Full Metal Spray

This text accompanies the presentation of Velvet-Strike as a part of the online exhibition Net Art Anthology

On the day in 2001 the US dropped its first bombs on Afghanistan, artists Anne-Marie Schleiner and Joan Leandre met in a conference hall in Barcelona. They were participating in a game modification workshop; a mod of the WWII shooter game Return to Castle Wolfenstein played on repeat around them as they spoke. From that meeting, and their ensuing collaboration with artist Brody Condon, came Velvet-Strike (2002), their performative modification of the massively popular, first-person shooter video game Counter-Strike.

The premise of Counter-Strike is straightforward: one team attempts to commit a terrorist act while the other team attempts to prevent it. The first iteration of Counter-Strike was developed before 9/11. Counter-Strike co-creator Minh Le (Gooseman) admits, “I was young and chose terrorist factions that were popular in media. I found that picking a terrorist that many people would relate to would make the game more popular. Unfortunately, I was naïve in not giving much thought to the negative repercussions of using Middle Eastern terrorists.” Velvet-Strike transgressively turned the tables on Counter-Strike, introducing a collection of aesthetic mods (called “sprays” in Counter-Strike) that defied the hypermasculine and often grotesque mainstream sprays commonly introduced by players. Velvet-Strike’s sprays featured men kissing, and referenced Kubrick’s anti-war film Full Metal Jacket with a “Born to Kill” peace sign. This came at a time when the US military began developing and using first person shooter video games like America’s Army to recruit and train troops for their wars around the world, including, of course, in the Middle East. Velvet-Strike made a connection between fictional online spaces and the political reality that closely mirrored those spaces.

The early 2000s were not only a transformative time for US politics, but also for the game industry. Gaming was becoming mainstream, and sales figures for video games started to surpass movie box office figures. The internet made the tools for creating and editing games more accessible to players. Brody Condon recalls this period as a time when “suddenly, somebody like me with a limited amount of computer science knowledge and 3D modeling knowledge, could get ahold of an engine and start making small spaces and sketching in those spaces with the limited amount of overhead.” With this accessibility and the influence of artists like JODI and Cory Arcangel, game mods became a popular medium of the new media art scene.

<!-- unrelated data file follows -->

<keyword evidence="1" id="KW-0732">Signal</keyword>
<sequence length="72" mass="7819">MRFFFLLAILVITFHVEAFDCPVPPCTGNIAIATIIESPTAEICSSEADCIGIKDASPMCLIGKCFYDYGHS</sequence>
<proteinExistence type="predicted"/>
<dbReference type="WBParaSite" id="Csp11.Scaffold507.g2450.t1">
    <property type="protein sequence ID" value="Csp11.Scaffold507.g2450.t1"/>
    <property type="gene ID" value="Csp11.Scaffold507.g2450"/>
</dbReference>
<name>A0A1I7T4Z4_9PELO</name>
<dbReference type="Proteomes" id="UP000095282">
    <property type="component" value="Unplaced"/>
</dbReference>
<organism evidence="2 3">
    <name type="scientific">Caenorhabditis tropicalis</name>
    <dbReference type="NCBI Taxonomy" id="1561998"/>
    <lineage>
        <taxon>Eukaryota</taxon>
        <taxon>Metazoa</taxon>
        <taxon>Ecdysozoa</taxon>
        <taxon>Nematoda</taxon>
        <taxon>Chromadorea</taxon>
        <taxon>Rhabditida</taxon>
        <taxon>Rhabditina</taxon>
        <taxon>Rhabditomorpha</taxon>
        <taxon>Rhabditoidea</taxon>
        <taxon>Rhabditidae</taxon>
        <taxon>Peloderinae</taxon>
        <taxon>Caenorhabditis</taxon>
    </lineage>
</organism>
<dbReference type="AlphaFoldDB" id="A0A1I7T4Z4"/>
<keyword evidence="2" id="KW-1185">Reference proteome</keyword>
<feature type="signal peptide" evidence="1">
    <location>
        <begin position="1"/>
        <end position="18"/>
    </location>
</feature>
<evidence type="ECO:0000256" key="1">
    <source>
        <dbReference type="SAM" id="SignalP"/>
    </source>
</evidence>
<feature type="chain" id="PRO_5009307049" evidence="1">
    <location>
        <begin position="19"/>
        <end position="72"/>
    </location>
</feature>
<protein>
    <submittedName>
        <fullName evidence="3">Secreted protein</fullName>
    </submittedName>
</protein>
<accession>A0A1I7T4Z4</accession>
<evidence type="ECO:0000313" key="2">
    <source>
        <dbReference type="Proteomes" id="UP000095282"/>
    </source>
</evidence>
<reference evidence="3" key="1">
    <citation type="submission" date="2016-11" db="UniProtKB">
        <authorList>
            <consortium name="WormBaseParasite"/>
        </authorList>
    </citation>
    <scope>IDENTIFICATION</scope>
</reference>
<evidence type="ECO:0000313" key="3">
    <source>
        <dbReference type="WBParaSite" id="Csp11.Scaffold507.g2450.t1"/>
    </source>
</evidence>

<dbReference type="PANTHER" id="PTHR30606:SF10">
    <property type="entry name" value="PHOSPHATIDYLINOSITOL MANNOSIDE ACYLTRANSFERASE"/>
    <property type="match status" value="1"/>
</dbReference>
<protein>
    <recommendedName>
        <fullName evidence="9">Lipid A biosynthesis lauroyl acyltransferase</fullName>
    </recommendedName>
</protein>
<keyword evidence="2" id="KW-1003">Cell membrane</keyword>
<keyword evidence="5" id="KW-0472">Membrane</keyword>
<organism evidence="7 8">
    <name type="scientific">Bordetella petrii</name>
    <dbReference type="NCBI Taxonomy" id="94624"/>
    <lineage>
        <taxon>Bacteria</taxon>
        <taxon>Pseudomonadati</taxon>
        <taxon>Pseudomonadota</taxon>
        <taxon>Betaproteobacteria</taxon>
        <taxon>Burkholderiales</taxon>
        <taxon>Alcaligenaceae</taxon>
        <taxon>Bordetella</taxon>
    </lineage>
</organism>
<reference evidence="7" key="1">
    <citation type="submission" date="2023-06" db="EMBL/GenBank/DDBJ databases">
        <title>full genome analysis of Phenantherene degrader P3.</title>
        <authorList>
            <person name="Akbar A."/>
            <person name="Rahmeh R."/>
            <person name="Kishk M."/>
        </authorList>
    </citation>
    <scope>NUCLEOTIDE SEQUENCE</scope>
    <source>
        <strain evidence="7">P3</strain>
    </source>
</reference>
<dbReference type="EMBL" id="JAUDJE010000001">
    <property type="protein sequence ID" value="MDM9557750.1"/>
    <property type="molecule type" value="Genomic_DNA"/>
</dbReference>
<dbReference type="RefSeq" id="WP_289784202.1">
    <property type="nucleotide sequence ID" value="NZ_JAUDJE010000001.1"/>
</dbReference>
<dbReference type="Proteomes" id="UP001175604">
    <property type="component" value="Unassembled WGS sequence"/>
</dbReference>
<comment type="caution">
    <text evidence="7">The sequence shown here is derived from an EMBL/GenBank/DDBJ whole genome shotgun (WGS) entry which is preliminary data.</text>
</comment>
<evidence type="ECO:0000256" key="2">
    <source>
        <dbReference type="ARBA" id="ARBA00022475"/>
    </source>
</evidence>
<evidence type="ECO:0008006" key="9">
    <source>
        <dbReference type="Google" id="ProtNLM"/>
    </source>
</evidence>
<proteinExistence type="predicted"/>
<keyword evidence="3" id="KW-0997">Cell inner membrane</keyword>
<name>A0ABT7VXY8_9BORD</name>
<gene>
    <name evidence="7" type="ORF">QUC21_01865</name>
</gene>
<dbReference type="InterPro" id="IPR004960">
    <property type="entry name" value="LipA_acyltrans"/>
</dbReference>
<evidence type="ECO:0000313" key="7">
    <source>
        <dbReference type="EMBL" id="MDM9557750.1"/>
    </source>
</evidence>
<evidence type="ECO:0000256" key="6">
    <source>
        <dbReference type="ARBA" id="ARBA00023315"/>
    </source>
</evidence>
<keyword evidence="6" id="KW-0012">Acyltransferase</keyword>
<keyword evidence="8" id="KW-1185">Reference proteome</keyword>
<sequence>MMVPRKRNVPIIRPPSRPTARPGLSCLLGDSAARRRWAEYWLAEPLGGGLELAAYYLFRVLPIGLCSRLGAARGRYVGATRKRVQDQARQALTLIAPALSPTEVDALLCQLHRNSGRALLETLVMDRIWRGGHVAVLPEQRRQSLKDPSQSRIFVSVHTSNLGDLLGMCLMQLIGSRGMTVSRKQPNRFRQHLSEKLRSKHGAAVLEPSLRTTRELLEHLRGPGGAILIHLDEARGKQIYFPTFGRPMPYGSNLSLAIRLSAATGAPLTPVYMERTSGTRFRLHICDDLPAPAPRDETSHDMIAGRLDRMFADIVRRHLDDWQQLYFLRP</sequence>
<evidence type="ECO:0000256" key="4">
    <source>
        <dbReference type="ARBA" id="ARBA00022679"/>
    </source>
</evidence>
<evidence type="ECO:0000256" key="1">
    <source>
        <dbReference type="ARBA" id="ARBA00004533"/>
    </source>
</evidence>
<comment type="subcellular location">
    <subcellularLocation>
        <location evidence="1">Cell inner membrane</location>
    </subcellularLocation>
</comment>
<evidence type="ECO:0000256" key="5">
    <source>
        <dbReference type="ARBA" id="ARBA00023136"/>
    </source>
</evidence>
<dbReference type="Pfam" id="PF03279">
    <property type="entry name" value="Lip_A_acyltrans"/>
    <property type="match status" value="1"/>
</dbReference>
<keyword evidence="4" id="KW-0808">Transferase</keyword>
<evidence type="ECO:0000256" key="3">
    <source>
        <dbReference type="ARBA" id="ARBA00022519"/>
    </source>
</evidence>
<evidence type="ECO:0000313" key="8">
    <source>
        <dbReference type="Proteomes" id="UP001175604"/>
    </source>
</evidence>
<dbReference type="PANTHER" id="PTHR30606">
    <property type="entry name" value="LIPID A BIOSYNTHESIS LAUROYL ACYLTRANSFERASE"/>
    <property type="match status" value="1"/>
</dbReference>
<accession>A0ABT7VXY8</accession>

Velvet-Strike was intended by its makers to deliver an anti-war message in a relevant media. The collaborators seized the best medium of the moment to intervene in what they viewed as a space to act out popular right-wing fiction: video games. Velvet-Strike tried to take a “humorous slant on it where we were kind of playing with being sort of tricksters and pranksters in the space while still trying to get our message out about serious issues,” says Schleiner. In addition to being an artist, Schleiner is also a game studies scholar specializing in game modification, something she explores in her book The Player’s Power to Change the Game: Ludic Mutation. Schleiner says, “I was excited at that time with the possibility of public space being extended into the virtual and using game space as a place to get a public message out.”

Joan Leandre seconds the activist nature of the project. “It was a straightforward, a very emotional reaction to what was happening in that moment,” he recalls. “In that moment everything seemed to be very simple. But years later, things are much more complicated.” Leandre is not a gamer, and though he once created work in game spaces, he is no longer interested in games or new media art. Rather, he considers himself more of an observer and researcher of these kinds of spaces and tools.

The mods Brody Condon created were a natural progression from his background in performance art and sculpture to digital media. According to Condon, the mod itself is not the work—the real product is the performance of these mods. In works like Warship, Condon sits with his mods for hours repeating the same action to try to understand his relationship with the screen. For Condon, this recursive, wooden repetition breaks down the fiction within the screen. He suggested Counter Strike sprays as the most time-effective way to spread an activist message widely: “It was clear, to us anyway, that these [video games] were propaganda spaces. These were spaces where right wing ideology was living an extreme. The nonstop destruction of the other in an arena that never quits.”